Charlie Palmer announced in May that District Meats would be rebranded into Charlie Palmer's District Tavern, a concept with a greater emphasis on "modern American tavern fare." Palmer sought to relax an identity crisis, but according to a "concerned neighborhood diner" on Chow, who's go-to spot was District Meats, the new concept doesn't settle well: "My concern is that the 'District Tavern' concept and corresponding menu revision may appeal to Denver's equivalent of the B&T crowd (baseball and theatre?) and no one else, since the identity of the place is starting to get a little generic."
Dear Mr. Palmer,
First off, in the interest of full disclosure I should say that I'm not really a fan - I lived in NY for 11 years and never visited any of your establishments there, and TheHotel is my go-to stop in Las Vegas but I've never been to Aureole or Charlie Palmer Steak.
Having said that, you had me from the word "go" with District Meats. I eat dinner out 7-8 times/month in Denver, and some of my fondest dining memories in the last 12 months involve dinner at the bar with some great cocktails, cool videos on the big screen, and Teres Major steak with fries (second instance of full disclosure - I haven't exactly roamed the menu. Aside from one unfortunate tri-tip steak episode, the only things I've ever ordered in about a dozen visits are the Teres Major steak and fries).
(At this point I have to give a shout out to Tara - not sure if she is still with you, but when I walked in and saw her behind the bar I knew I was in for a good evening, because she is the only bartender I encountered who actually uses jiggers, stirs drinks when they should be stirred, and knows how to garnish a drink properly. If I saw someone else behind the bar I usually ordered beer. This may seem elitist, but I'm not so sure - a lot of mainstream restaurants in Denver are starting to up their cocktail game - see Trillium for an example.)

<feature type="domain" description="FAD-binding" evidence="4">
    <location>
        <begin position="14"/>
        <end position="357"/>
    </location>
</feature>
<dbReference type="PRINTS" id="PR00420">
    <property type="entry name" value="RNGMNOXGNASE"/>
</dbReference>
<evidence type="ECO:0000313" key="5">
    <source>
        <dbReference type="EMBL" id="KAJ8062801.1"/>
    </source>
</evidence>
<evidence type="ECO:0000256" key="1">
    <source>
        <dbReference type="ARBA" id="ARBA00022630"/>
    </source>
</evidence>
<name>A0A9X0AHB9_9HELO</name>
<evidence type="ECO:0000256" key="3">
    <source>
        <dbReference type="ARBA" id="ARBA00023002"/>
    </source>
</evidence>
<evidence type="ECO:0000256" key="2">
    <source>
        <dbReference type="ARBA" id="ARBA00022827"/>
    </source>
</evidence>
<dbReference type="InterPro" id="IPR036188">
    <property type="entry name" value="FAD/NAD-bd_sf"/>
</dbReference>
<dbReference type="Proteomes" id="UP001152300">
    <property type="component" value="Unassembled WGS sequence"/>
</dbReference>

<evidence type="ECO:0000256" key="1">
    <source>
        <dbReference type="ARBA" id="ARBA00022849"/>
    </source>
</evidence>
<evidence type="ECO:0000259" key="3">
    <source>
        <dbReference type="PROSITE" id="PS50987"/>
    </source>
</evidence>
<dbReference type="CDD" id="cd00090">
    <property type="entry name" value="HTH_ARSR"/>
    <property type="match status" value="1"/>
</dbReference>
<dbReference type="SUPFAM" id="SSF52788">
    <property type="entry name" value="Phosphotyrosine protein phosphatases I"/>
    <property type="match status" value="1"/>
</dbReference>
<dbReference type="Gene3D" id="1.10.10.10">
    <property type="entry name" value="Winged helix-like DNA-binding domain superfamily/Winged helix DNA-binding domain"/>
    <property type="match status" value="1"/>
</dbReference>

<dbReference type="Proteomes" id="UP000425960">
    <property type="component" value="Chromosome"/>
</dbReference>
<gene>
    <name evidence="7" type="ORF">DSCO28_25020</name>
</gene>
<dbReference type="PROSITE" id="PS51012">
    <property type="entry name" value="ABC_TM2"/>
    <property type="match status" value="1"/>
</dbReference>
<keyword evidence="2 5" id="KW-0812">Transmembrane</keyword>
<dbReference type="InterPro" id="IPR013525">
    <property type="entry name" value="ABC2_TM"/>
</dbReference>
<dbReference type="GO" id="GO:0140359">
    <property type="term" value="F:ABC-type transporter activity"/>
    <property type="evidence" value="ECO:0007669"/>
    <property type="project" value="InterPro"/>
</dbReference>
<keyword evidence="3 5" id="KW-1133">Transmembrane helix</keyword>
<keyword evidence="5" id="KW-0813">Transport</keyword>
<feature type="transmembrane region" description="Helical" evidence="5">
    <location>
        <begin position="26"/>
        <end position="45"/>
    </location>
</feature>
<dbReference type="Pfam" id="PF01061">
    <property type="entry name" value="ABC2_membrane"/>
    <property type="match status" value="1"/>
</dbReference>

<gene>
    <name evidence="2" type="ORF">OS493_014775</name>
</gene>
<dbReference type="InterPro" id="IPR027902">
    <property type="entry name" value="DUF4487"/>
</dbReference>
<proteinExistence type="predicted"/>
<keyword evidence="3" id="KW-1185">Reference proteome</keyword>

I can understand the thinking behind the recent reboot to Charlie Palmer's District Tavern - yes, Denver is kind of a sprout-happy town, so the whole "meats" thing could have been a turnoff for some. However, I think the real key to success here is to have a handle that people can latch onto easily. Look at The Kitchen - perpetually slammed, but I've had serious (comp-inducing) service issues on my last two visits, and my encounters with the raw bar have been somewhat suspect. At the end of the day, though, everyone knows what this place represents - Boulder farm-to-table hipster chic at it's finest.
My concern is that the "District Tavern" concept and corresponding menu revision may appeal to Denver's equivalent of the B&T crowd (baseball and theatre?) and no one else, since the identity of the place is starting to get a little generic. Maybe going in the opposite direction and pushing the "meats" concept to an extreme (a la Cochon, Husk) might have been a better move (it certainly sounds more promising than the "ladies drink free" promotion I heard the bartender mentioning tonight - really, you can do better). If you spend much time hanging around brewery taprooms in Denver, Boulder, and Fort Collins you certainly get the sense that there is a market for that kind of cuisine around here.
You've been on site for at least a third of my visits, so I know you're committed to making this place work, so please accept this constructive feedback in the spirit it was intended. Plus, I really miss seeing "The Last Waltz" and Johnny Cash on the big screen :)
Concerned Neighborhood Diner
Charlie Palmer's District Tavern [Photo: Adam Larkey]